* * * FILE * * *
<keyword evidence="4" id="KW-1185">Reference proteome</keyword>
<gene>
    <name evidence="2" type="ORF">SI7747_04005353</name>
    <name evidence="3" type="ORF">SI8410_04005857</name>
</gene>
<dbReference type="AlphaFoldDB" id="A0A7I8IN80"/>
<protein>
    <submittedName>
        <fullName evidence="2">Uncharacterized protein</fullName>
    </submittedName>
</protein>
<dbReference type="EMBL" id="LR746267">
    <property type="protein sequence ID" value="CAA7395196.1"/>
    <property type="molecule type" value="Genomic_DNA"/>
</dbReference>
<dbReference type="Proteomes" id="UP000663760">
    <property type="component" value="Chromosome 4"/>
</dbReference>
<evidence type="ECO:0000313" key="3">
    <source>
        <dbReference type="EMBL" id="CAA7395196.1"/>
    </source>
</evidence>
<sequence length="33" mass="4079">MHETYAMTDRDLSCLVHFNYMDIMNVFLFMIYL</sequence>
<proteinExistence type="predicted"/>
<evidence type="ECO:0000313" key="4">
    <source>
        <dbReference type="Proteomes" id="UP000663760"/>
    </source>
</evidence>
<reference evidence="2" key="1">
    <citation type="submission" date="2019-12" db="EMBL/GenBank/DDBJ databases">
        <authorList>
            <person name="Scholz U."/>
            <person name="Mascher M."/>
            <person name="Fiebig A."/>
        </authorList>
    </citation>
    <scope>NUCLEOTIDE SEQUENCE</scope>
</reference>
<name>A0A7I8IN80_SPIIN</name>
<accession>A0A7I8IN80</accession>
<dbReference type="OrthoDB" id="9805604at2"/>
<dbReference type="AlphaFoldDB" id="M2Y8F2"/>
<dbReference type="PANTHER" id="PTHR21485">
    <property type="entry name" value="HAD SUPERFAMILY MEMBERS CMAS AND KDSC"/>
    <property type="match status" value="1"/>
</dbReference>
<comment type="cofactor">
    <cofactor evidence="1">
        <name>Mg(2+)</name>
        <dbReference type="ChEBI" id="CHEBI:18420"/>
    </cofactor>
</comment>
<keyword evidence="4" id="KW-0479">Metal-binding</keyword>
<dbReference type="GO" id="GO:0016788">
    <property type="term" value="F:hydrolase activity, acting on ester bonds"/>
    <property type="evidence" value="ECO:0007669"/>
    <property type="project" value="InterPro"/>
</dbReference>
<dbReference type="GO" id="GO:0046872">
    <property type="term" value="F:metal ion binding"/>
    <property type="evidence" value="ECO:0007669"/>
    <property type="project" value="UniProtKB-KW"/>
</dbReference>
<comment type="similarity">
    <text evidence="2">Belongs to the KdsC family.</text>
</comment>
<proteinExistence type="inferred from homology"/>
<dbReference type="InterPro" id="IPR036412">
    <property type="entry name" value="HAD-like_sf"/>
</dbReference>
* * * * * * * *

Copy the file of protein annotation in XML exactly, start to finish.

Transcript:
<keyword evidence="4" id="KW-1185">Reference proteome</keyword>
<gene>
    <name evidence="2" type="ORF">SI7747_04005353</name>
    <name evidence="3" type="ORF">SI8410_04005857</name>
</gene>
<dbReference type="AlphaFoldDB" id="A0A7I8IN80"/>
<protein>
    <submittedName>
        <fullName evidence="2">Uncharacterized protein</fullName>
    </submittedName>
</protein>
<dbReference type="EMBL" id="LR746267">
    <property type="protein sequence ID" value="CAA7395196.1"/>
    <property type="molecule type" value="Genomic_DNA"/>
</dbReference>
<dbReference type="Proteomes" id="UP000663760">
    <property type="component" value="Chromosome 4"/>
</dbReference>
<evidence type="ECO:0000313" key="3">
    <source>
        <dbReference type="EMBL" id="CAA7395196.1"/>
    </source>
</evidence>
<sequence length="33" mass="4079">MHETYAMTDRDLSCLVHFNYMDIMNVFLFMIYL</sequence>
<proteinExistence type="predicted"/>
<evidence type="ECO:0000313" key="4">
    <source>
        <dbReference type="Proteomes" id="UP000663760"/>
    </source>
</evidence>
<reference evidence="2" key="1">
    <citation type="submission" date="2019-12" db="EMBL/GenBank/DDBJ databases">
        <authorList>
            <person name="Scholz U."/>
            <person name="Mascher M."/>
            <person name="Fiebig A."/>
        </authorList>
    </citation>
    <scope>NUCLEOTIDE SEQUENCE</scope>
</reference>
<name>A0A7I8IN80_SPIIN</name>
<accession>A0A7I8IN80</accession>
<dbReference type="OrthoDB" id="9805604at2"/>
<dbReference type="AlphaFoldDB" id="M2Y8F2"/>
<dbReference type="PANTHER" id="PTHR21485">
    <property type="entry name" value="HAD SUPERFAMILY MEMBERS CMAS AND KDSC"/>
    <property type="match status" value="1"/>
</dbReference>
<comment type="cofactor">
    <cofactor evidence="1">
        <name>Mg(2+)</name>
        <dbReference type="ChEBI" id="CHEBI:18420"/>
    </cofactor>
</comment>
<keyword evidence="4" id="KW-0479">Metal-binding</keyword>
<dbReference type="GO" id="GO:0016788">
    <property type="term" value="F:hydrolase activity, acting on ester bonds"/>
    <property type="evidence" value="ECO:0007669"/>
    <property type="project" value="InterPro"/>
</dbReference>
<dbReference type="GO" id="GO:0046872">
    <property type="term" value="F:metal ion binding"/>
    <property type="evidence" value="ECO:0007669"/>
    <property type="project" value="UniProtKB-KW"/>
</dbReference>
<comment type="similarity">
    <text evidence="2">Belongs to the KdsC family.</text>
</comment>
<proteinExistence type="inferred from homology"/>
<dbReference type="InterPro" id="IPR036412">
    <property type="entry name" value="HAD-like_sf"/>
</dbReference>